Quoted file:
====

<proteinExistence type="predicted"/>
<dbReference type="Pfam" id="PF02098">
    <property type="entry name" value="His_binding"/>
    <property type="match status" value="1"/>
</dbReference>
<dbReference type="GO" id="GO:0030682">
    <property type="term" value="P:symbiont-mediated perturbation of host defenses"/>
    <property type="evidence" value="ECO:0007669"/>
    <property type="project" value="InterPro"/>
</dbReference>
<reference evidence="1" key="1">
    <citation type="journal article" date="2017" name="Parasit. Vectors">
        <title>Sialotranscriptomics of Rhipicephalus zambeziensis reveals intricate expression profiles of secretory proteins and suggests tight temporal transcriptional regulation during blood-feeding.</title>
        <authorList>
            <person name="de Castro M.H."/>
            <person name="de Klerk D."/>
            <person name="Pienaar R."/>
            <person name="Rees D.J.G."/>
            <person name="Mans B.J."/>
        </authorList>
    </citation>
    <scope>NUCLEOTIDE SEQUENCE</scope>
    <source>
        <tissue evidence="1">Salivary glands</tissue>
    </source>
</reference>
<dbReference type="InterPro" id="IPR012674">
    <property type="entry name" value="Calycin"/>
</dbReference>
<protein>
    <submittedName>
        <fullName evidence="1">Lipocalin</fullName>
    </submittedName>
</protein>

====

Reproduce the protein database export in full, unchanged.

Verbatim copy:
<proteinExistence type="predicted"/>
<dbReference type="Pfam" id="PF02098">
    <property type="entry name" value="His_binding"/>
    <property type="match status" value="1"/>
</dbReference>
<dbReference type="GO" id="GO:0030682">
    <property type="term" value="P:symbiont-mediated perturbation of host defenses"/>
    <property type="evidence" value="ECO:0007669"/>
    <property type="project" value="InterPro"/>
</dbReference>
<reference evidence="1" key="1">
    <citation type="journal article" date="2017" name="Parasit. Vectors">
        <title>Sialotranscriptomics of Rhipicephalus zambeziensis reveals intricate expression profiles of secretory proteins and suggests tight temporal transcriptional regulation during blood-feeding.</title>
        <authorList>
            <person name="de Castro M.H."/>
            <person name="de Klerk D."/>
            <person name="Pienaar R."/>
            <person name="Rees D.J.G."/>
            <person name="Mans B.J."/>
        </authorList>
    </citation>
    <scope>NUCLEOTIDE SEQUENCE</scope>
    <source>
        <tissue evidence="1">Salivary glands</tissue>
    </source>
</reference>
<dbReference type="InterPro" id="IPR012674">
    <property type="entry name" value="Calycin"/>
</dbReference>
<protein>
    <submittedName>
        <fullName evidence="1">Lipocalin</fullName>
    </submittedName>
</protein>